Families with children who live in Sweden, or who are covered by social insurance in Sweden, are entitled to a financial benefit. In Sweden, the child allowance benefit is called “barnbidrag” and large-family supplement is called “flerbarnstillägg”.
What is child allowance in Sweden?
Child allowance (barnbidrag) is a financial support that is paid to parents who live and have children in Sweden. If you have two or more children for whom you receive child allowance, you automatically also receive a large-family supplement.
The large-family supplement is a supplement to the child allowance that gives extra financial compensation to families with more than one child, as the costs are normally greater when you have more children. The amount of child allowance and large-family supplement depends on how many children you have.
Are you entitled to child allowance and large-family supplement in Sweden?
You receive child allowance if you are covered by social insurance in Sweden, and you are the parent or legal guardian of a child or children aged under 16. If you are covered by social insurance in a country, it is that country’s regulations that determine whether you are entitled to social insurance benefits.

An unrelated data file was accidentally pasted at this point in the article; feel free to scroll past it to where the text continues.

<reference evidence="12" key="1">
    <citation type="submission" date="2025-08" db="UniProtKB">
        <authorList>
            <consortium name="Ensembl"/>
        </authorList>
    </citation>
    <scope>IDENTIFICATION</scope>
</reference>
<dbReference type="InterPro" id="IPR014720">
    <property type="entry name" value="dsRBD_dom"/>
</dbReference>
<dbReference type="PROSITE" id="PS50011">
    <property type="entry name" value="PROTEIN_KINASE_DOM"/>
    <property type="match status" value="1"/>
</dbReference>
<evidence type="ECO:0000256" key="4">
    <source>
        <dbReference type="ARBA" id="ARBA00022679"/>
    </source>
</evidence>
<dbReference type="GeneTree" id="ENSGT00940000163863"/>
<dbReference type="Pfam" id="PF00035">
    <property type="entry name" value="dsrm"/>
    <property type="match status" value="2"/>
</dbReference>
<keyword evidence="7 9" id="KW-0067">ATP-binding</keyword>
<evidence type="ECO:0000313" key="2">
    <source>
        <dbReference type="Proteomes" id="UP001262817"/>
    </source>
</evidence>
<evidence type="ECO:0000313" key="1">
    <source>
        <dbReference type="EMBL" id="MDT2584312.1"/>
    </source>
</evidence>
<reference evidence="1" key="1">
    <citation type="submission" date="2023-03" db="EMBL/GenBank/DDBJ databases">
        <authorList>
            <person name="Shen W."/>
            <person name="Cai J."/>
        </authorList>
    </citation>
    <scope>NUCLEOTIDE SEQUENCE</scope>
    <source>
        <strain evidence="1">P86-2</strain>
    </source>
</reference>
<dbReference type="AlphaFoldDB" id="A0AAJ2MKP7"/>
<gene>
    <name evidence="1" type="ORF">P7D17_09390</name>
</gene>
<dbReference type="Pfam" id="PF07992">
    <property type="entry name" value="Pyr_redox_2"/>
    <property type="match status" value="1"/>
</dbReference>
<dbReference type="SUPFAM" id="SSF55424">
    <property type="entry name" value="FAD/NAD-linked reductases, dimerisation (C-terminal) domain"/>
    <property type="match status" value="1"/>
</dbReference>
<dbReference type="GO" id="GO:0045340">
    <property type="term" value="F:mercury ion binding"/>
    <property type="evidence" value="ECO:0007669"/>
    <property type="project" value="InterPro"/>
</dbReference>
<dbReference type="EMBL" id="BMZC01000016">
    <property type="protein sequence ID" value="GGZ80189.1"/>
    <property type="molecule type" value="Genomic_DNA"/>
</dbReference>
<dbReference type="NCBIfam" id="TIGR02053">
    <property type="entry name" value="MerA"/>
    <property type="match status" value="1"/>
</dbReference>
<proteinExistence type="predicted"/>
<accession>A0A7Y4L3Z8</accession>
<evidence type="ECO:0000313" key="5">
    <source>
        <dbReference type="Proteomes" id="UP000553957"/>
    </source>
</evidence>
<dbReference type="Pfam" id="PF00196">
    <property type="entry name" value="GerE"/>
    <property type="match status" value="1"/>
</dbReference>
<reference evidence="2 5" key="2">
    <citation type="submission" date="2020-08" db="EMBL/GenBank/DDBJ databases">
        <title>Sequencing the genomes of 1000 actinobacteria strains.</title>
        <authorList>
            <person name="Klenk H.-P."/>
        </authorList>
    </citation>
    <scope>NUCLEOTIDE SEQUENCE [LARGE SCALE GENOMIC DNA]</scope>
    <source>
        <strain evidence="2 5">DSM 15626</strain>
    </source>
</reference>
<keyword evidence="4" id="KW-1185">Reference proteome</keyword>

You do not need to work to receive child allowance for your child. You receive child allowance even if you are a jobseeker or a student.
If you work in Sweden and you are the parent or legal guardian of a child in another Nordic country, you may be entitled to child allowance from Sweden. If the parents work in separate countries, they may be entitled to child allowance from both countries. It is normally the country where the child lives that pays child allowance for the child.
When is child allowance paid in Sweden?
Child allowance and large-family supplement is generally paid on the 20th of each month, assuming this date is not a public holiday or a Saturday or Sunday.
Who is child allowance paid to?
Child allowance and large-family supplement is paid to parents who live and have children in Sweden. Parents receive the allowance up to and including the quarter of the year in which the child’s 16th birthday falls.